Every year, we give over all of December (and usually most of January) to a series called ‘Shadows and Reflections’, in which our contributors share highs, lows and oddments from the past 12 months. Today it’s the turn of Mathew Clayton.
I can’t remember the month I got the text but it must have been sometime after April because my father was dead and his house was empty. It was early in the morning. I had just woken up. The text said I had been in contact with someone with Covid and I needed to isolate and order a test. There was an important reason why that particular week we were keener than normal that we all didn’t get Covid but I no longer recall what it was. So lying there in the dark I hatched a plan, I would go and stay in the now empty family home for a few days. I could work from there without infecting anyone. Maybe it would even be a relaxing break.
As I pulled into the drive and got out of the car I waved at the security camera we had installed above the garage. It was linked to my brother’s phone. It mainly picked up foxes and the occasional badger, but one summer’s night two young men walked into the garden, a few nights later it was two couples. They disappeared into the garden – the camera didn’t record them leaving.
On the first night I thought I would light a fire to cheer the place up. I collected some wood from the pile at the side of house. It was from of a massive oak that had come down a few years ago. A large chunk of it had landed in a neighbour’s garden. When the tree stared splitting the neighbour recognised the noise and screamed at his wife to get off the sunlounger were she lying. A narrow escape.
For the next 18 months my dad set about splitting up the tree with an axe. Sometimes I would go over and help him, he was in his 90s but he always managed to outlast me. I was embarrassed by this. It articulated something about our relationship — we liked doing many of the same things but he was steadfast and I was flighty. Being steadfast was a quality he admired in people. Being flighty less so.
I was thinking all of this as I carried the wood into the house and lit the fire. It didn’t cheer the place up. I headed up the stairs to bed. Why did I choose to sleep in my parents’ old bedroom? I am not sure but I can confirm that this also was not a morale booster.
My dad had died in the spring. A month or so before he had hosted a big family meal, one of the first to happen since the lockdown. A meal like many before, but this one was different. Unbeknown to him, my father had caught Covid that he then passed on to almost everyone else in the room. It was our family’s very own superspreader event. My father didn’t have Covid too badly. At the start he carried on walking up the South Downs every morning: a ritual he began after my mother died. But then he didn’t get better. He went for a scan. He was supposed to see the doctor on Monday but my sister looked up the results on the NHS website. The news wasn’t good. It was rightly decided it was better if we told him first. My brother Ewan and me lived nearby so the duty fell to us. I lay in bed the night before not really able to sleep — the news a dark cloud hanging above me.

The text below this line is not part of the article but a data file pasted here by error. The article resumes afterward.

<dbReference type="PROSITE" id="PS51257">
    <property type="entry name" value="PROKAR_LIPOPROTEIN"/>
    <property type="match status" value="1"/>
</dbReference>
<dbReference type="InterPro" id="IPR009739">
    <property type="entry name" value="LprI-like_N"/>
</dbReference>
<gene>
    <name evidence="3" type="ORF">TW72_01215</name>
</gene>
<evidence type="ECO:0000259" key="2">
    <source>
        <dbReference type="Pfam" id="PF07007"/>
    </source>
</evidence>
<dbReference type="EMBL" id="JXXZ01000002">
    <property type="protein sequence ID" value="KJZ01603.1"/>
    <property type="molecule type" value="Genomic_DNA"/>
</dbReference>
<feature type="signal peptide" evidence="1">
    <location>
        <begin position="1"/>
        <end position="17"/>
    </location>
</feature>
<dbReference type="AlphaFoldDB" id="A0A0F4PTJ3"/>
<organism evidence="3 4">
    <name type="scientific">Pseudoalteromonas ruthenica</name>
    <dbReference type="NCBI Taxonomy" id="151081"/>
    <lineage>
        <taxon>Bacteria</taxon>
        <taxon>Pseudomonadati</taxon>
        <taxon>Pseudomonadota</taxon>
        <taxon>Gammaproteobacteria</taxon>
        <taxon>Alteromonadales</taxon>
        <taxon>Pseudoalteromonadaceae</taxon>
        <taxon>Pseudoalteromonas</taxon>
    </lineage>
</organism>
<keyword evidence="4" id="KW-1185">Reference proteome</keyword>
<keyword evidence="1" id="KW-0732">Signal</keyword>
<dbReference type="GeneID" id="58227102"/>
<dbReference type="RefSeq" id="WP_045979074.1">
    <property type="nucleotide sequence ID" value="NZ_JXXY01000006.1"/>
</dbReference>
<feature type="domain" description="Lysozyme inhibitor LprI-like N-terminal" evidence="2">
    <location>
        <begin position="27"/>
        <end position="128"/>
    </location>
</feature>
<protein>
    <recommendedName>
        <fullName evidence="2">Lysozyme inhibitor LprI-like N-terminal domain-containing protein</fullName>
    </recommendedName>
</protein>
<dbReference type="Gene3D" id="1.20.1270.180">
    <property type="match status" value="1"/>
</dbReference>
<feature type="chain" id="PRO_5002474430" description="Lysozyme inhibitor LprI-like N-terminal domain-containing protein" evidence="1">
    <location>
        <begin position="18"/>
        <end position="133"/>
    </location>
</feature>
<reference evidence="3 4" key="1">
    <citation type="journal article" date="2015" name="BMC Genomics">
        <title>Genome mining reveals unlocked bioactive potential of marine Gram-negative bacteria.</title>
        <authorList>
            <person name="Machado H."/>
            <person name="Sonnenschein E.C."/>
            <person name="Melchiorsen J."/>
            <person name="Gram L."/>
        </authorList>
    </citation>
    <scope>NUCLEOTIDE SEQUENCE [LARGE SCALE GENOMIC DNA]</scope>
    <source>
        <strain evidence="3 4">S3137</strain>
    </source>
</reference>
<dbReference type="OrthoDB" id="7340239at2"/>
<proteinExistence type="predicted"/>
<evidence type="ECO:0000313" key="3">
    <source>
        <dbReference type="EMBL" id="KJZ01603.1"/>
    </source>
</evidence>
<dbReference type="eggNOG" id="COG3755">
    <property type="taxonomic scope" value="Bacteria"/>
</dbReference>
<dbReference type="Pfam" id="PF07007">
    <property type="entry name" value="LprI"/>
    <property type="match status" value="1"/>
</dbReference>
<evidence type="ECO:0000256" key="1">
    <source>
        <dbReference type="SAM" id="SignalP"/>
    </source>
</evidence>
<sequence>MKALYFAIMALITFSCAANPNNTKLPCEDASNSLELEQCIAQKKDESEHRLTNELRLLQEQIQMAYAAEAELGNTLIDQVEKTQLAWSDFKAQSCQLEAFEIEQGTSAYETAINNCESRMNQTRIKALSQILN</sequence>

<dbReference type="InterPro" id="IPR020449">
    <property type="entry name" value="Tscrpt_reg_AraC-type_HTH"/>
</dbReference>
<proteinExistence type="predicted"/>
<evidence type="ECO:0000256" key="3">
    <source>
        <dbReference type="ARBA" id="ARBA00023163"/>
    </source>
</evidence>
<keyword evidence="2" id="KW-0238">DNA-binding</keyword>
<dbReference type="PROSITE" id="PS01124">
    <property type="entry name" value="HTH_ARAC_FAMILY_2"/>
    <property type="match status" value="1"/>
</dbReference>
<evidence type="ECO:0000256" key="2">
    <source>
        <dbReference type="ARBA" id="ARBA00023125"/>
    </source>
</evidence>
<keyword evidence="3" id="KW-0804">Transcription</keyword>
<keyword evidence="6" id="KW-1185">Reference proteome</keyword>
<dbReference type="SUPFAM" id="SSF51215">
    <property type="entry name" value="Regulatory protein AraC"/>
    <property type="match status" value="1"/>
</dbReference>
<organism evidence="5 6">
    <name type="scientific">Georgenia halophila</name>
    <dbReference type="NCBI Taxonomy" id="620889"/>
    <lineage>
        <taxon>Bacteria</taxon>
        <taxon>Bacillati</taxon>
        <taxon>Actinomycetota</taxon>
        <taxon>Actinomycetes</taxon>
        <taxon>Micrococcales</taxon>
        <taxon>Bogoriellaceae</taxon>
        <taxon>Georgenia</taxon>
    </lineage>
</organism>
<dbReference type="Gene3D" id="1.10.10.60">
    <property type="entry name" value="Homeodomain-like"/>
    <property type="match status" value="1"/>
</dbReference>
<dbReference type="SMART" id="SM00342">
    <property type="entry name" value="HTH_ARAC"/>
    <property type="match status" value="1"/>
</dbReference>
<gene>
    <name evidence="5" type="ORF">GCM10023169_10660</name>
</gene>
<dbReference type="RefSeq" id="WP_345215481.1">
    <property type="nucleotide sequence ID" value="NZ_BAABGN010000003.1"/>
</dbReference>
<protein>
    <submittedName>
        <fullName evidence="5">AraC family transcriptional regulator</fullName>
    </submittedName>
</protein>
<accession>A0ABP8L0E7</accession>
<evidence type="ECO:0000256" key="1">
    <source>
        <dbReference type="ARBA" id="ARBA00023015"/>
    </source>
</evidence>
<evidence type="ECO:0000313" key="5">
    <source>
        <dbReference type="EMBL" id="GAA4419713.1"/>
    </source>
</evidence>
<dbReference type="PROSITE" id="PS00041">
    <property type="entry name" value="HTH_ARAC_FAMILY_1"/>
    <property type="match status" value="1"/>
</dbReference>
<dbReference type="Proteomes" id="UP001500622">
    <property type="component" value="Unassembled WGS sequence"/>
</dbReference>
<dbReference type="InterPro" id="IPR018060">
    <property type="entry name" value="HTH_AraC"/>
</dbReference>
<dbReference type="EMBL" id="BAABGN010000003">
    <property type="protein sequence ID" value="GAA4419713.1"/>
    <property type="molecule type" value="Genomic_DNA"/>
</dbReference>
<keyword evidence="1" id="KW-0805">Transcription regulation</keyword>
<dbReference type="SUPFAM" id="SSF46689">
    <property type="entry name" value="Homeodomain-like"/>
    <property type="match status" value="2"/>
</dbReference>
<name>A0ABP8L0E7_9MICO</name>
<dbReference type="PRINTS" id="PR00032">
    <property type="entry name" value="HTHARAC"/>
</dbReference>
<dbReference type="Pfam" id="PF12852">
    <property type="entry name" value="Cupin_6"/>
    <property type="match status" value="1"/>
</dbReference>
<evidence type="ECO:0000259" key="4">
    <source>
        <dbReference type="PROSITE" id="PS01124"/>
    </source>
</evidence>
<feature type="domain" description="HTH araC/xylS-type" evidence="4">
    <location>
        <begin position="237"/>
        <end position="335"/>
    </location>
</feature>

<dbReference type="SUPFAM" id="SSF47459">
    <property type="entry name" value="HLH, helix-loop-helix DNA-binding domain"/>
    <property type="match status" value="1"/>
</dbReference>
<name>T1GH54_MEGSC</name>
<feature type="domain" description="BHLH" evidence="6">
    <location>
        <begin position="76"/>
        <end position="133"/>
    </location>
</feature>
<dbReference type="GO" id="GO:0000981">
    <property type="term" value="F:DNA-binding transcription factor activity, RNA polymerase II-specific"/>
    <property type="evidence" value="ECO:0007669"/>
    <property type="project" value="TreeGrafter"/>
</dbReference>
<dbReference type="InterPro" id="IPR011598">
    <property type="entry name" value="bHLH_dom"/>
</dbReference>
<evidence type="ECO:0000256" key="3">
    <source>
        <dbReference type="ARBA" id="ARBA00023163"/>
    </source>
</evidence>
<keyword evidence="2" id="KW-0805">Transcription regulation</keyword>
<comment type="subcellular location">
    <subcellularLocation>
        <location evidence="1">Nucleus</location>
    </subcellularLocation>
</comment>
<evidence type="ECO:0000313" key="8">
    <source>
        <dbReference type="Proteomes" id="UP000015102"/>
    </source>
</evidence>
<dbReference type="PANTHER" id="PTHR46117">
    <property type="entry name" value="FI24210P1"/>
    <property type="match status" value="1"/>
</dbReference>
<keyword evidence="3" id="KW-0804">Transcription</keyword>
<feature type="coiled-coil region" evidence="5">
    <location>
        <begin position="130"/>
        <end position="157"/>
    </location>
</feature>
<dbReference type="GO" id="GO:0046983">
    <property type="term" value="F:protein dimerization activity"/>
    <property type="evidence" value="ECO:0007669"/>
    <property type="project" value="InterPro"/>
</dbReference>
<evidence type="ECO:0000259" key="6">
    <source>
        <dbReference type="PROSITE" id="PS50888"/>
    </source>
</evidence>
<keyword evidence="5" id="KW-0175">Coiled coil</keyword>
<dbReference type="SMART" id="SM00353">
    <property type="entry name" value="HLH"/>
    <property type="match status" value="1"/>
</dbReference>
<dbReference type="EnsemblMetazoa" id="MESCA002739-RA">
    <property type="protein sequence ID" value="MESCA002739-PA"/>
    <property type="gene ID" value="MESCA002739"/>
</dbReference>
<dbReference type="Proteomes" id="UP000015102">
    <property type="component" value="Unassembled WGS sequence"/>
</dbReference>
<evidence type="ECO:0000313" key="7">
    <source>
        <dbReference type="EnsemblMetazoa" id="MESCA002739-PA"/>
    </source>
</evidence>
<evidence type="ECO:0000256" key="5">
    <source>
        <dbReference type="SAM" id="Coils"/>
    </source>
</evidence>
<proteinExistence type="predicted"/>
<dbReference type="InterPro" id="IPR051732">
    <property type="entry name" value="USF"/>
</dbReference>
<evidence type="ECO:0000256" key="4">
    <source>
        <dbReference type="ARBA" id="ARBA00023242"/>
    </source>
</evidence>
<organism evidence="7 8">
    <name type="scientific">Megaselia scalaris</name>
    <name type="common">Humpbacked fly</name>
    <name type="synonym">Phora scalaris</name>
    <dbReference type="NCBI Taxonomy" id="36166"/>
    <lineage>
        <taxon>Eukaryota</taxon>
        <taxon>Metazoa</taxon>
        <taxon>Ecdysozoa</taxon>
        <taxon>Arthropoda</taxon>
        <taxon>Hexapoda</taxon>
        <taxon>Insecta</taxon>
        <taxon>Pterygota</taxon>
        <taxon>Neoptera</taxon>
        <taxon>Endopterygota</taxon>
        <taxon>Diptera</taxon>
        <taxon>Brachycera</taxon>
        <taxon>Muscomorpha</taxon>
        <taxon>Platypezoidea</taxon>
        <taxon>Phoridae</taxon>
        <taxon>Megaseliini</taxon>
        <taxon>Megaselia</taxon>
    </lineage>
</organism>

My young cousin Lucas came over from Canada thinking it would be better to try spend time with my father before he died rather than come for the funeral, but in a cruel twist of fate when he got to the house he tested positive for Covid. He spent the next ten days living in a tent we set up in the garden. Thankfully, out of all the members of my extended family, Lucas was best suited to this task. As an ecologist he had spent many months living under canvas in Cameroon. One afternoon I watched as my dad waved out of the window but Lucas was deeply engrossed in a book and didn’t see him.
My dad had hoped to make it to Dominic and Jenna’s wedding that was going to be held in the garden. It had been put off twice due to Covid. Sadly he didn’t make it, but it was still fantastic — the wedding against which future weddings will be judged. All the unique ingredients that great weddings require were abundantly supplied. There was a bridesmaid that drank neat gin from noon onwards, headbanging American relatives, a barnstorming best man speech and a spectacular cheese pyramid. My 15-year-old son ran the bar all day and well into the night. In the evening there was a ceilidh and walking across the marquee for the first dance with my daughter Stella I realised I had never felt happier. As we took our places on the dancefloor four-year-old Liv appeared and insisted Stella dance with her so for the first dance my partner was Liv’s father, my nephew Alexander. I like to think we danced with abandon.
Later on Stella and me danced The Basket with my sister Alison and her husband Pat. This involves two couples dancing round in a circle. At various points the group closes in and two of them lift up the other two and swing them round. Five minutes of pure joy. I don’t think I ever have laughed as much. It was such a great day.
I was looking out at the garden where the marquee had stood, where Lucas had camped, when my wife phoned. ‘Hey, I got the same text as you. I looked it up, it’s a scam. You didn’t need to isolate. You can come home. I can’t believe you fell for it.’ We both laughed.
Reader, I happily went home.